This action might not be possible to undo. Are you sure you want to continue?
• • • • Earliest use of plant fragrance lost in history Perfume (burning plants) may have been first use Egyptians using scented oils at least 5000 years ago Egyptian men would put solid cone of perfume on the head, let it melt
• Greeks used various scents for different body parts
– mint, marjorum, thyme, etc
• Romans scented clothes, houses, bedding and bath oil, as well as their bodies • Japanese and Chinese used incense as clocks
Traditional methods of extracting essences
• Not usually water soluble • Macerate (chop) plant parts in hot oil, then extract with alcohol • Enfleurage
– flowers placed on layer of purified fat or oil – they are replaced every couple of weeks – yields outstanding scents, very expensive
• Popularity of perfume waned in Europe after the fall of the Roman empire. Arab. late 900’s . returned with the crusaders • Distillation of essential oils • Attributed to Avicenna.
oil floats and can be skimmed • 5-6 tons of roses needed to get one kilo of essential rose oil • Fractional distillation allows collection of substances with different volatility .Distillation of natural fragrances • Plant parts are exposed to steam • Volatile oils are carried out in steam • Steam is cooled.
Attars (steam distillates) being prepared in India .
Perfumes in 18th century Europe • More flowery as opposed to heavier scents • Numerous ways to use perfumes. elaborate containers • Vinaigrettes • Pommanders go out of style with availability of liquid perfume .
Eau de Cologne • Germany. and bergamot oils distilled in grape spirits • Non-greasy • Napolean decreed the formula must be public in 1810 . invented an 1709 by an Italian barber • Rosemary. orange flower.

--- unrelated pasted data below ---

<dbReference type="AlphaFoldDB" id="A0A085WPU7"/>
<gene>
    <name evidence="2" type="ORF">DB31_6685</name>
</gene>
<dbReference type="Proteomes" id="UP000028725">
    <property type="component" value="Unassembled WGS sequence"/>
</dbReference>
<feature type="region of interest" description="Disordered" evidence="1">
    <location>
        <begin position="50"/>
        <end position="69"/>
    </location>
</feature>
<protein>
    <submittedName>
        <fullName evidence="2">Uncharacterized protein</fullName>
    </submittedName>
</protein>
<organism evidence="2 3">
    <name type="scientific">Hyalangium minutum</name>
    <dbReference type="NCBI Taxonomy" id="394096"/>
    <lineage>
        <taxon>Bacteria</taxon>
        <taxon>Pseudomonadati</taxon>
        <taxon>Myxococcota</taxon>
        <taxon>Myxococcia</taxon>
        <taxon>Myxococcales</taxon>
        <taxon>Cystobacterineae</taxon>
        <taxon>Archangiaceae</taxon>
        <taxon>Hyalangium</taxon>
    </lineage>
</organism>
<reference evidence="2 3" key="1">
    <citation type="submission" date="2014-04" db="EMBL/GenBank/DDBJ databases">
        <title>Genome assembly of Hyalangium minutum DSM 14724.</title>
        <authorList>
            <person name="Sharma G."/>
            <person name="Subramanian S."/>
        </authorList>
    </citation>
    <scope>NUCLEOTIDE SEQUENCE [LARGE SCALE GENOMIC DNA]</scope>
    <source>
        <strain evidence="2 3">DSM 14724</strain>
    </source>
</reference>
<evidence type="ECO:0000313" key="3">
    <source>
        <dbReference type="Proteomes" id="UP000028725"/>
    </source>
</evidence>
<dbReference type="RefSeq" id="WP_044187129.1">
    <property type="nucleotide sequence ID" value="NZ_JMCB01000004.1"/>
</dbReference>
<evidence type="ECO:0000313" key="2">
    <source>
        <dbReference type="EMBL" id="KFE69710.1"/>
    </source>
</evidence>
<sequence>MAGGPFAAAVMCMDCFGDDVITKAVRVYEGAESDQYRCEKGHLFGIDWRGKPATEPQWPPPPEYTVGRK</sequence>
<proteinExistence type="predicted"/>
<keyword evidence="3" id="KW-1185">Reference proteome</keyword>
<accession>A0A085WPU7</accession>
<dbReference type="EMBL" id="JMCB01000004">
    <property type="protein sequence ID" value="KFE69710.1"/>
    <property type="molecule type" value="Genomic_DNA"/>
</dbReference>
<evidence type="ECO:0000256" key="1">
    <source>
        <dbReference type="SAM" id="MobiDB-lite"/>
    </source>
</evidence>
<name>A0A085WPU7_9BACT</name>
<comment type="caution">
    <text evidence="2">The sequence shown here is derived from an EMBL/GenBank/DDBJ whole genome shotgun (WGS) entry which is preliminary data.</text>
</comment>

rose. France • Started with tannery perfumes – for scenting gloves? • A local company got a patent on the distillation system • 1720’s become a local industry • Good sources for jasmine.Grasse. orange • Modern perfume industry started here . in Provence.
from plant secretions • Tinctures – direct extraction with ethanol • Distilled essential oils – most common modern methods .Perfume odorant types today • Concretes – purest. soft plant parts are placed in solvent • Absolutes – concretes concentrated in alcohol • Resinoids – extracted like concretes.
Perfume anatomy • Top notes – immediately perceived. perhaps vanilla. lavender • Bottom notes – often animal. ginger • Middle notes – a minute to an hour. bright. often citrus. sandlewood . resin scents. often rose. highly volatile.
Types of fragances • • • • Perfume (22% essential oils) Eau de Parfum (15-22%) Eau de Toilette (8-15%) Eau de Cologne (4%) .
household products companies.Business of scents (perfumes) • 10-20 billion dollar industry • Only a few companies are doing smell R & D • They work for two main client groups. and perfume companies • Lots of secrecy .
angustifolia and L. latifolia) most often used today • Obtained by steam distillation • More than 300 components.Lavender • Mint family • Sterile hybrid of two species (L. linalool important • In many men’s fragrances (fern note) .
Rose • Rosa centifolia and damascena • Petals extracted with steam or solvents • Used in many perfumes. foods .